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Windowsill Gardens

Create a garden where you never knew you had room for one: indoors on a windowsill with eastern or southern exposure.

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How to Start a Windowsill Garden

Start a windowsill garden by taking cuttings from some of your favorite indoor and outdoor plants and rooting them in water. Use pruners or a sharp knife to cut a 3- or 4-inch stem; strip off the bottom leaves and place the cut stem in a small container of water. If you like, choose colorful containers and set them on a windowsill for a pretty effect.

Although it doesn't suit every plant, rooting plants in water is the easiest propagation method. Change the water in the containers weekly because stale water turns cloudy and detracts from the attractiveness of the arrangement. More importantly, bacteria may develop and create an unhealthy medium for the plants.

Enjoy the cuttings during the winter months, then transplant them into containers and set them outdoors for the summer.

Great Plants for the Sill

  • Angelwing Begonia
  • Hoya
  • Swedish Ivy
  • Wandering Jew
  • Purple Passion Plant
  • Coleus
  • Gardenia
  • Air Plants 

Learn more about growing air plants.

Transplanting to Soil

Most plants thrive only a limited time without soil in which to spread their roots. When you transplant rooted cuttings into potting mix, remember that the roots they form in water are finer and more fragile than the ones they develop in soil. For at least a week after transplanting, keep the potting mix moist to avoid shocking the plants and to allow new roots a chance to grow. However, cuttings that are rooted in soil should be watered once when they're placed in a pot of soil to begin developing, and not again until the soil is almost dry.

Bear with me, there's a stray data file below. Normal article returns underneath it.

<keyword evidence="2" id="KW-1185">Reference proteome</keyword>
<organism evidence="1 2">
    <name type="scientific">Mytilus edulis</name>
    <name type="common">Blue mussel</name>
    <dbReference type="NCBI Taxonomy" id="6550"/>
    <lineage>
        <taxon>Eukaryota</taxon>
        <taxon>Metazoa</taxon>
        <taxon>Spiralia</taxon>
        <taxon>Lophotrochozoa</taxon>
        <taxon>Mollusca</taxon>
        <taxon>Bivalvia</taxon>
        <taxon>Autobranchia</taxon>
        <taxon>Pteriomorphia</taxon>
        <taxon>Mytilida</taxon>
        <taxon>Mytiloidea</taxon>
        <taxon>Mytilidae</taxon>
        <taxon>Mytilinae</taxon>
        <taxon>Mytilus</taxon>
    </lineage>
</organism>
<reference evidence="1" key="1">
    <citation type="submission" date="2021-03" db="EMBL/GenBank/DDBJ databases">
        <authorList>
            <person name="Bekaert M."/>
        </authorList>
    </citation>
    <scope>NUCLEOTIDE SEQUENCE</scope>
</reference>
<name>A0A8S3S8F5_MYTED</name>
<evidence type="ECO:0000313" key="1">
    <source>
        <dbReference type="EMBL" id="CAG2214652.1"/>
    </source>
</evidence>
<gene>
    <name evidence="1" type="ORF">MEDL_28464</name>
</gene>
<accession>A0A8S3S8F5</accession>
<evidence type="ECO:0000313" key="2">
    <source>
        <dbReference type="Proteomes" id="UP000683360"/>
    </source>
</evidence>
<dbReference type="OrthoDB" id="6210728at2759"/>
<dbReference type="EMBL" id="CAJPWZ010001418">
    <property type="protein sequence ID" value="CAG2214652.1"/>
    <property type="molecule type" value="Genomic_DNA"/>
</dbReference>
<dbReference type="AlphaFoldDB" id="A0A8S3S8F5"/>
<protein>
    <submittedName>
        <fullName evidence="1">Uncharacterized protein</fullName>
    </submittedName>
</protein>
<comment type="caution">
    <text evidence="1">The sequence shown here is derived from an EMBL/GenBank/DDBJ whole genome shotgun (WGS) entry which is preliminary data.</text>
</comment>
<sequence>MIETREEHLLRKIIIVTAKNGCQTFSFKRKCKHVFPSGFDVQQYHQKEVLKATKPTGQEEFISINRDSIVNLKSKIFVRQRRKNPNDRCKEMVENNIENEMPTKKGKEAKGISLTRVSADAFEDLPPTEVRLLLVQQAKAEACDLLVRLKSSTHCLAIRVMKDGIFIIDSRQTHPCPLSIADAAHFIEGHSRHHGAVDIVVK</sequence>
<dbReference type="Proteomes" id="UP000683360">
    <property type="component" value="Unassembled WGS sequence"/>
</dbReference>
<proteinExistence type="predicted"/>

Herbs at Hand

Few traditional outdoor plants are as easy to grow indoors as herbs. Raise them from cuttings or seeds. Place the plants in your sunniest window (preferably one facing south or east, where trees and buildings don't obstruct the light).

A kitchen windowsill keeps the herbs within easy reach when cooking, and pots of herbs make great centerpieces in the dining room on a temporary basis. Some herbs, such as various mints, tarragon, and thyme, grow well in hanging planters. Mints tend to produce smaller leaves when you grow them indoors, but they are just as flavorful. Tarragon succeeds best if you make root divisions or take stem cuttings instead of digging up the whole plant from the garden and attempting to move it indoors.

Indoor Herb Care Tips

  • Because most herbs are fairly drought resistant, they grow well in pots, but when you combine two or three in the same container, they must be compatible in their moisture requirements.
  • In heated homes during winter, mist around the plants frequently to circumvent the dry air, as dryness can lead to brown leaf tips and spider mites. Rosemary is particularly susceptible to the latter.
  • Fertilize herbs once a month or incorporate a slow-release plant food in the soil before planting. Herbs produce the best flavor if you do not overfeed them.
  • Give plants a quarter-turn weekly to expose all sides to the sun.

Indoor Farming